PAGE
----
CASE 15289 Published on 07.12.2017

Endobroncheal foreign body (bean)


Chest imaging

Case Type

Clinical Cases


Pereira da Silva, Francisco (1); Donato, Henrique (1); Donato, Paulo (1, 2) ; Caseiro-Alves, Filipe (1, 2)

Avenida de Sequeiros nº587 4620-226 Lodares, Portugal;

56 years, male

Area of Interest Lung, Thorax ; Imaging Technique Conventional radiography, CT
Clinical History
A patient with a history of smoking was admitted due to heavy coughing, fever and general malaise.
Imaging Findings
The patient was initially submitted to a chest radiograph during the first clinical examination. The chest radiograph (AP) was consistent with loss of the right lung volume, with higher positioning of diaphragm and silhouette sign with the upper mediastinum, indicating upper right lobe atelectasis.
A chest CT was requested. In the chest CT, on the upper bronchus, a nodular lesion with about 1 cm, well-defined and spontaneously higher density than soft tissue was detected. No enhancement of the lesion was apparent (although definite visual assessment or ROI measurements was difficult due to the small size). No hypo-enhancing areas suspicious of neoplasm were detected in the collapsed lung.
Non-asphyxiating airway foreign bodies is a problem more often associated with children, however in adults it can be difficult to diagnose as the symptoms are nonspecific.
Completely obstructing lesions may lead to air resorption of the obstructed lung resulting in atelectasis (whole lung, lobar or segmental atelectasis depending on the obstruction site).
Partially obstructing lesions – or when collateral air drift is possible - may mainly reduce air outflow resulting in airtrapping.
Most common large airway causes of resorption atelectasis consist of neoplasia (the most common and worrisome cause in adults); inflammatory (tubercular or fungal infection); and other causes, such as mucous plugs, or foreign bodies. [1]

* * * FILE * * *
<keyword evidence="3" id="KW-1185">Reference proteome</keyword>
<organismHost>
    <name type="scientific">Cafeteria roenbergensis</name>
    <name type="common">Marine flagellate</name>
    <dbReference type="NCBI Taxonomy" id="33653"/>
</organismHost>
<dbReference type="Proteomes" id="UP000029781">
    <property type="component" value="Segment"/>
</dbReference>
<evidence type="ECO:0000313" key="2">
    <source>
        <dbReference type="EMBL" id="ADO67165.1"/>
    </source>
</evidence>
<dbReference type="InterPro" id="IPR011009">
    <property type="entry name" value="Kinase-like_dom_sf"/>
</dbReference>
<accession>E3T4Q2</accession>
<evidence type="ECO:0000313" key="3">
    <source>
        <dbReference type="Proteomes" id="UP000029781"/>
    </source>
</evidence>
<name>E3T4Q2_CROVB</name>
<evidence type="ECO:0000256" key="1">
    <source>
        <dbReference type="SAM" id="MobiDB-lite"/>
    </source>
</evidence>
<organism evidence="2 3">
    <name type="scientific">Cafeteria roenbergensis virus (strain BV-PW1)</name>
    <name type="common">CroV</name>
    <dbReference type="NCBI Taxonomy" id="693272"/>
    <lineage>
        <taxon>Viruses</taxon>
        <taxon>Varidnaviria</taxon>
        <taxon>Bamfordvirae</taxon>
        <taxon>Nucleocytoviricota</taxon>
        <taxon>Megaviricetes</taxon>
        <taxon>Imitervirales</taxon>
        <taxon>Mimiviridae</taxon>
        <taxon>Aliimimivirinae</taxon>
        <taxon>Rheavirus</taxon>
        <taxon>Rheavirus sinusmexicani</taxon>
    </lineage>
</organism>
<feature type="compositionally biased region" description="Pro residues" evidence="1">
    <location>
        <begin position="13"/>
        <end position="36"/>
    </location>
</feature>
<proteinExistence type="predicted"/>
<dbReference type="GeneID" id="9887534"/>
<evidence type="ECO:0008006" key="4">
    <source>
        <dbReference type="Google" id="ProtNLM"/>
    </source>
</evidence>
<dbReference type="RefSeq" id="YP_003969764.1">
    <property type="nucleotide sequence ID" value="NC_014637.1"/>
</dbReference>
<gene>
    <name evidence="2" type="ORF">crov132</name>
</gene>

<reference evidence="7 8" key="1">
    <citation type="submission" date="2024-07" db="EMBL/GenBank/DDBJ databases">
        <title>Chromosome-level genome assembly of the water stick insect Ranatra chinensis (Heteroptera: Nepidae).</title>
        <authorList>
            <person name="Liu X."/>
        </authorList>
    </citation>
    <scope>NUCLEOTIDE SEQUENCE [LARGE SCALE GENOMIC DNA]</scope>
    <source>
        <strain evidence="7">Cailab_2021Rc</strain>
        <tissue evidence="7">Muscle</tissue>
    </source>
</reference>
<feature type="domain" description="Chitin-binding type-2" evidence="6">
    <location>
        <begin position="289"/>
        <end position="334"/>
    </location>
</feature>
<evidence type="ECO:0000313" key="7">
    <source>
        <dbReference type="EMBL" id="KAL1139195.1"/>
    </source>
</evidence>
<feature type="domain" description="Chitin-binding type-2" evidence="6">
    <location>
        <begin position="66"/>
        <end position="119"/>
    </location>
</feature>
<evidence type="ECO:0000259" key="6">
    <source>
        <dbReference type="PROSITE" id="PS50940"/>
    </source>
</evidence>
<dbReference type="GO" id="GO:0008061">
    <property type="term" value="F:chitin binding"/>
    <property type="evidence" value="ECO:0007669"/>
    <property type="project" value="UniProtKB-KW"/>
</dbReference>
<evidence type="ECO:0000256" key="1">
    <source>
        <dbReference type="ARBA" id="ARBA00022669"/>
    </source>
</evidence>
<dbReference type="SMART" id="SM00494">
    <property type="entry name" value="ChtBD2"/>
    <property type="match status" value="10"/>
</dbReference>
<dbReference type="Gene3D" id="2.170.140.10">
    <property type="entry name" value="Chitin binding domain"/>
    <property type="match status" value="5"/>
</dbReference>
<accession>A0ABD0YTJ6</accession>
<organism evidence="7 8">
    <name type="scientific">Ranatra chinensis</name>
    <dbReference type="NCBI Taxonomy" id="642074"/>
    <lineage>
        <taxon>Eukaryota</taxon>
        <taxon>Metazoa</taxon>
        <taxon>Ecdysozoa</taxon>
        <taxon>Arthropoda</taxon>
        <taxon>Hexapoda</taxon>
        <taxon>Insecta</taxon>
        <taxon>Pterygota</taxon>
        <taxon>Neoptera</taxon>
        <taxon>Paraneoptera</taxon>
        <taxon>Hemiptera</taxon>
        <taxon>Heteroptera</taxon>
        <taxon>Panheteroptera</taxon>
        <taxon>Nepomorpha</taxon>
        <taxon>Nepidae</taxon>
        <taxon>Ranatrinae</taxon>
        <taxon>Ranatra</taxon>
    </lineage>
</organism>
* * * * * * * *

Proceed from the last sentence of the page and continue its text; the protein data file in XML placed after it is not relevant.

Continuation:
In this case, an anomalous intraluminal lesion in a smoker raised concern for malignancy, despite some discrepant findings (such as non-enhancement and well-defined lesion).
The patient was submitted to bronchoscopic assessment, for diagnosis and if possible clearance of an obstructing cause.
In this case, successful retrieval of a baked bean was achieved.

Imaging findings on obstructing lesions depend on the degree of obstruction. Direct signs of atelectasis are crowded pulmonary vessels, crowded air bronchograms, and displacement of the interlobar fissures.
Indirect signs of atelectasis are pulmonary opacification; elevation of the diaphragm; shift of the trachea, heart, and mediastinum; displacement of the hilus; compensatory hyperexpansion of the surrounding lung; approximation of the ribs; and shifting granulomas.

When air trapping is the main finding, lung hyperinflation occurs. This may be more easily detected on expiratory films (in children unable to comply, side decubitus may also work as a “forced expiratory” technique).

CT is the most precise technique for anatomical detection and characterisation of an obstructing lesion, and may allow distinction of a proximal obstructing lesion from adjacent mediastinal structures and lung after contrast administration as neoplastic lesions tend to not enhance as avidly as collapsed lung. [2]

In a previous case report, spontaneously hyperdense non-metalic foreign bodies in the stomach were noted in a patient who had previously eaten baked beans. [3] To our knowledge, this is the first time the CT appearance of an obstructing bean in the bronchus, that was retrieved, was described.


Non-asphyxiating foreign-body aspiration in adults can be difficult to diagnose because the symptoms are nonspecific.
Special attention should be paid to findings suggesting focal hyper-inflation or resorptive atelectasis.
CT allows the best anatomical depiction of lesions, likely nature, and contribution for further diagnostic or therapeutic approach.
Differential Diagnosis List
Endobronchial foreign body (bean)
Endobronchial neoplasia
High attenuation mucoid impaction in allergic bronchopulmonary aspergillosis
Final Diagnosis
Endobronchial foreign body (bean)
Case information
DOI: 10.1594/EURORAD/CASE.15289
ISSN: 1563-4086